Eddie Griffin (May 30, 1982 – August 17, 2007). Eddie Griffin was supposed to be one of the next great power forwards in the league. He had a smooth game and was supposed to make some good things happen. A Philadelphia native, Griffin attended Roman High School, where he earned the Parade Magazine National player of the year award. He later attended Seton Hall University and was named freshman of the year by the Sporting News. With the 7th pick in the 2001 draft He was drafted by the Houston Rockets (via NJ Nets). He played decent for the rockets but suffered from alcoholism, which clearly affected his game. The problems started to pile up on him and in December of 2003 he was released. He then moved to the Nets where he missed the entire season so that he can enter rehab. He later got dealt to the Minnesota Timberwolves teaming up with Kevin Garnett. Many people hoped that Griffin and Garnett would be incredible together. They were wrong. The Timberwolves later parted ways with Griffin in March or 2007. Months later he was killed in a car crash. He was a great guy and an even better teammate. You will not find a person who can ever say that he was a bad person. He just let his vice be his downfall. He was 25 years old when he died.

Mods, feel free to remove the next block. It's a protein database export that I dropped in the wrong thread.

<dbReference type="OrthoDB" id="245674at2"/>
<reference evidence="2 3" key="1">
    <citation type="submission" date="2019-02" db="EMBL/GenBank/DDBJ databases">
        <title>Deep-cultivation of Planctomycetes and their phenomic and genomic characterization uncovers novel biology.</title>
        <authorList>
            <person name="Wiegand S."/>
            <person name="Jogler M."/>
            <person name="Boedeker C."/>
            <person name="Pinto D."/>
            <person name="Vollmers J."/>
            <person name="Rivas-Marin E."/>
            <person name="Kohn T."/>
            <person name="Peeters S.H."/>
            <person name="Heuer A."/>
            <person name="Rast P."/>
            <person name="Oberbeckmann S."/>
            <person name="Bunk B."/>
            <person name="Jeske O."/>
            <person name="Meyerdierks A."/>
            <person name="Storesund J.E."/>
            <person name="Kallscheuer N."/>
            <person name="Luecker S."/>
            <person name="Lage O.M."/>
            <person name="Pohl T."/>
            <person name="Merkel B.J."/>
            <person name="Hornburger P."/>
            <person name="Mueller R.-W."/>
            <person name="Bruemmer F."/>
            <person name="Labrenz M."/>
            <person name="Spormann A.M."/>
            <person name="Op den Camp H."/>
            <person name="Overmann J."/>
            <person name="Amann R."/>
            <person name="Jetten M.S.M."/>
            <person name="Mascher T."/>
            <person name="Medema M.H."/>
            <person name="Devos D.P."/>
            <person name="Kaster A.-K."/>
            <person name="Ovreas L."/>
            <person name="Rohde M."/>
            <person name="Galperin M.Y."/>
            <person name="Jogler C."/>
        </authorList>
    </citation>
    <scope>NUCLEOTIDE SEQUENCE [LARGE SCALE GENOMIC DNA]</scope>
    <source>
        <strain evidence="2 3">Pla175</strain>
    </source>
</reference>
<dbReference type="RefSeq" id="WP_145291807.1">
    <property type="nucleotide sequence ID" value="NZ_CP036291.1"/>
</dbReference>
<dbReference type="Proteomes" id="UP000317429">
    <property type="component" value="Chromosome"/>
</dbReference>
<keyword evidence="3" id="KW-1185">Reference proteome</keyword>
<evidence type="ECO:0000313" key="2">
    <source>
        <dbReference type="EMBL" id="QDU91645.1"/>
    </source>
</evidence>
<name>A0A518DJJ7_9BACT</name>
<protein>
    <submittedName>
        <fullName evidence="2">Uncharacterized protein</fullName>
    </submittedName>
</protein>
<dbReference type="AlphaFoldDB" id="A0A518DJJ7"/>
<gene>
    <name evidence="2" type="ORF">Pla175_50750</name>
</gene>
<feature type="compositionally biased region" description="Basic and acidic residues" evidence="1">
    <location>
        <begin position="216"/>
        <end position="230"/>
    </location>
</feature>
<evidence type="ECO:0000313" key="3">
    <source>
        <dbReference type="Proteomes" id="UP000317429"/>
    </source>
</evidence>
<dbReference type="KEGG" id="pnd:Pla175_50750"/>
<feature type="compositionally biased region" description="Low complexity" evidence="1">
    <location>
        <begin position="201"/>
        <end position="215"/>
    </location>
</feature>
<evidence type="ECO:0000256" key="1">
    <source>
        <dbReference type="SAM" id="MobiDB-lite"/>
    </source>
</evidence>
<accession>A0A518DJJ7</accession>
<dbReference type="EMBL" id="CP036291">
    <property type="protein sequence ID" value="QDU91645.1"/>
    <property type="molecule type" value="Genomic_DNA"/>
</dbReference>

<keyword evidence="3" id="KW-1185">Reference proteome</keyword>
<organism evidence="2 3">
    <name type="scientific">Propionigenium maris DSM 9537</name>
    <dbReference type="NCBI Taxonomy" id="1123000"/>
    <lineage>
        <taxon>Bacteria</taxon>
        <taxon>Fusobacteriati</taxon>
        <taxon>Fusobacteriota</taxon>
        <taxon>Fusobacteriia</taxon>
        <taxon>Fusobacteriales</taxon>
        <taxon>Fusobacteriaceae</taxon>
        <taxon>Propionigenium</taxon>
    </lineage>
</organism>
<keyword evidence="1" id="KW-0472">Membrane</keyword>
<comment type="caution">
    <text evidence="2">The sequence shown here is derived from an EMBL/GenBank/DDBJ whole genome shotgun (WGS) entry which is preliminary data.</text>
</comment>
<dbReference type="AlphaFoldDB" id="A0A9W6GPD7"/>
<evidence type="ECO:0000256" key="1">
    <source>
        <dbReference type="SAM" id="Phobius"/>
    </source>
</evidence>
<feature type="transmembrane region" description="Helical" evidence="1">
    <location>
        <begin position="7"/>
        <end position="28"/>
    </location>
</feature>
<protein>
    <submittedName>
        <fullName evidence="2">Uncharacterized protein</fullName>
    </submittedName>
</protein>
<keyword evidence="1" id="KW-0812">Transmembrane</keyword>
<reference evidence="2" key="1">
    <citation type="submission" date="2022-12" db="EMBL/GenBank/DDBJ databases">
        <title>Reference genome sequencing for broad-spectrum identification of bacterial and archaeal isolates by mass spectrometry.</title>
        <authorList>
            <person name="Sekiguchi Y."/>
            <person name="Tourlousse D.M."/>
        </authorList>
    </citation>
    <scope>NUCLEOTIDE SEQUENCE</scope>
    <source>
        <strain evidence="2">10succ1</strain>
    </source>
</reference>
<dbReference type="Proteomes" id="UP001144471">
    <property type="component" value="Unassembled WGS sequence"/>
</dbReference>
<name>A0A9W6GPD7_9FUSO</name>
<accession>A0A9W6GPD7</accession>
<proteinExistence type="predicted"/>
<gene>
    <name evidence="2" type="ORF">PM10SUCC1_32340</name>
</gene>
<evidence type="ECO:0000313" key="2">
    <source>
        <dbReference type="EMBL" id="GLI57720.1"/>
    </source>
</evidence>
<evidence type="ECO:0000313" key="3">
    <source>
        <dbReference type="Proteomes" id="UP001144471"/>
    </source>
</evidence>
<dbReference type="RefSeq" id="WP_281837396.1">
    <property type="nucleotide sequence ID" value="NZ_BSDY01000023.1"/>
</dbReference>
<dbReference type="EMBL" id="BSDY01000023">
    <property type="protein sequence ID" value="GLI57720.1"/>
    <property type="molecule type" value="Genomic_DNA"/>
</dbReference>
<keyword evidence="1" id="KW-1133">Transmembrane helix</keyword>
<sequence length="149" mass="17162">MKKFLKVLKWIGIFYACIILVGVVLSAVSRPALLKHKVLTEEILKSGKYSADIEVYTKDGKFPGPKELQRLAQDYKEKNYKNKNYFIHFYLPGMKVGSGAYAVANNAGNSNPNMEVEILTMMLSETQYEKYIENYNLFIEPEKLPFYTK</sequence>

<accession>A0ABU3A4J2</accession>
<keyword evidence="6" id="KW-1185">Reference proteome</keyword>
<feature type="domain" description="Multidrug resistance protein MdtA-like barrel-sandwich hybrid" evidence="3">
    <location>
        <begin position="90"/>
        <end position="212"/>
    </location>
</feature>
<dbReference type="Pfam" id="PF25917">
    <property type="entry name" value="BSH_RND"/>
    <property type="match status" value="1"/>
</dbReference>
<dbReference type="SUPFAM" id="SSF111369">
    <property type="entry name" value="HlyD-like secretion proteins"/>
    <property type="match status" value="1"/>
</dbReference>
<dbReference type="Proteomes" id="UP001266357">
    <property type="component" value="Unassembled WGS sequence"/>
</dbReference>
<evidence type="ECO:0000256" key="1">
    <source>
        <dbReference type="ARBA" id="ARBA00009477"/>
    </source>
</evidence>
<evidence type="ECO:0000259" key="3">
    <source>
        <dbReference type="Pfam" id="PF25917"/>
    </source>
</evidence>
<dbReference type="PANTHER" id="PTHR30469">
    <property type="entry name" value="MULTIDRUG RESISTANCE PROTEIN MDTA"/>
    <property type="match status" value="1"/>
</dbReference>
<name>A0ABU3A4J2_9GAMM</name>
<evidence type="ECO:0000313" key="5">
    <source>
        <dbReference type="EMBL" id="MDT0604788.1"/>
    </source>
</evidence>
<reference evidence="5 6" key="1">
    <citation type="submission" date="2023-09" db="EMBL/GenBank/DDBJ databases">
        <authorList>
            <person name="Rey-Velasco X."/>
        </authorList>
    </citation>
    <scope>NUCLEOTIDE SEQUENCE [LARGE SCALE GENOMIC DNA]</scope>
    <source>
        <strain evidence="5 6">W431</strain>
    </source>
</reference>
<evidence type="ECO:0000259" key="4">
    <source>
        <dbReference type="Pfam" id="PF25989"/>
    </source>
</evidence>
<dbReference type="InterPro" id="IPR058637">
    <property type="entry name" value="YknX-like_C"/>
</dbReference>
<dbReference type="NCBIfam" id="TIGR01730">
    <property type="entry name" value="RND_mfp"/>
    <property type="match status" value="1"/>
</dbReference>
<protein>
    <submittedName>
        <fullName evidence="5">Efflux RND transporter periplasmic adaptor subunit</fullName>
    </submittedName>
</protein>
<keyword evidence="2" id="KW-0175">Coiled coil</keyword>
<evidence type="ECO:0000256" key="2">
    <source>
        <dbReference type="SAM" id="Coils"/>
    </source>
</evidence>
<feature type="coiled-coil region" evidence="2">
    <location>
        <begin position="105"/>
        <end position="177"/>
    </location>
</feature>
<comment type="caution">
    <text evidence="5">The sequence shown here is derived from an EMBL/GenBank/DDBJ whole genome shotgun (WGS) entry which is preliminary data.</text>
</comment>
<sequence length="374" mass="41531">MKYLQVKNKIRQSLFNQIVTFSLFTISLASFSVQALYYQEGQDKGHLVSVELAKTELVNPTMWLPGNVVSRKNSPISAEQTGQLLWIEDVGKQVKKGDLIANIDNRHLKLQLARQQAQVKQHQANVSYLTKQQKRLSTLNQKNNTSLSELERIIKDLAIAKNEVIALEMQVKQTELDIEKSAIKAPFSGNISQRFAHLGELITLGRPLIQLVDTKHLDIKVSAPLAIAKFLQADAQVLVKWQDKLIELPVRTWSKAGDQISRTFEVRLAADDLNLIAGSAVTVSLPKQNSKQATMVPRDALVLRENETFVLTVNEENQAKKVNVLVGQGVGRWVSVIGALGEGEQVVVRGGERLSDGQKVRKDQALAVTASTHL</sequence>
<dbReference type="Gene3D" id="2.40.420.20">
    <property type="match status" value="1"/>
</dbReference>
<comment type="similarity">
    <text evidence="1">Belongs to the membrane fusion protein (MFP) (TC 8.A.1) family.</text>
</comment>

Robert “Tractor” Traylor (February 1, 1977 – May 11, 2011). Tractor Traylor was a gentle giant. Nicknamed Tractor for his hulking frame, he played 7 years in the NBA. He was drafted in 1998 to the Dallas Mavericks and later dealt to the Milwaukee Bucks in a trade that sent Dirk Nowitzki to Dallas. Although Traylor did well in the league he is probably best known for his three seasons at the University of Michigan. After his time in the league Traylor continued his basketball career in a few overseas leagues. He was playing for the Vaqueros de Bayamon in Puerto Rico when he was found dead in his apartment on May 11, 2011. Initial reports say that he most likely died of a heart attack. Traylor struggled with his weight and had a lot of health issues that directly related to that. He was loved and respected by so many people in the basketball community and is sorely missed. He was 34 year old.